Horsburgh: When you’re designing your strategy early on, you can say: “I’m making this type of film and other similar films have aired on POV or Independent Lens, and I want my film to be free and accessible to the public with a robust educational campaign. I should go knock on PBS’s door first”—it’s important to give a shout out to PBS. They’re one of the few places that will take chances on first-time filmmakers telling social issues stories about generally underrepresented issues or people. Maybe you’ve got something more like a crime story. Netflix has made a real impact on that. If you’ve got something that feels very specifically American or specifically tied into one American city, I think it’s very hard to get those on some of the bigger global networks.
Do you see film festivals playing an important role in seeking distribution?
Horsburgh: Festivals are really important. The big festivals are more important than ever. Right now, distribution is super easy. If you want to distribute your film to millions, just put it on YouTube. Are people going to watch it? No. You have to create demand. You have to create marketing. The festivals are key to that. They give you the immediate signifier of quality and act as a press junket for your film to launch it.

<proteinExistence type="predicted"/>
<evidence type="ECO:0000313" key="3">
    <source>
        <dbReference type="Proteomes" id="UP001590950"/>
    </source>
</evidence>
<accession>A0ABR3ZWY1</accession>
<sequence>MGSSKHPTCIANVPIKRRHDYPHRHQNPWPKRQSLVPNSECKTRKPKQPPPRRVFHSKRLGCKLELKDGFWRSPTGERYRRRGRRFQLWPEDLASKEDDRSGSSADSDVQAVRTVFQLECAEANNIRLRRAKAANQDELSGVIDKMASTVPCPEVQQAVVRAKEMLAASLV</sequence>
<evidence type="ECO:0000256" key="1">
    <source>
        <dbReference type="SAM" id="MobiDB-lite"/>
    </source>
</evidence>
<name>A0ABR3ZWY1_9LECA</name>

What else can you tell us about festival strategy?
Horsburgh: The reality of it is that the films at Sundance or TIFF or Tribeca or SXSW, the industry gatekeepers have often seen those films for a couple of years at the rough-cut stage and have decided whether they’re going to back [them]. And then those films have this final launch pad to the public—a sort of coming out party. So the idea of the overnight success is kind of a myth.h. But, I think it’s important that emerging filmmakers realize that you do need to put in that effort in the production stage of trying to make distribution connections and trying to make pre-sale and trying to get key industry gatekeepers aware of your film and invested in your film before it’s fully done, because that’s what the major players are all doing.
What about the documentary-centric festivals, what role do they play?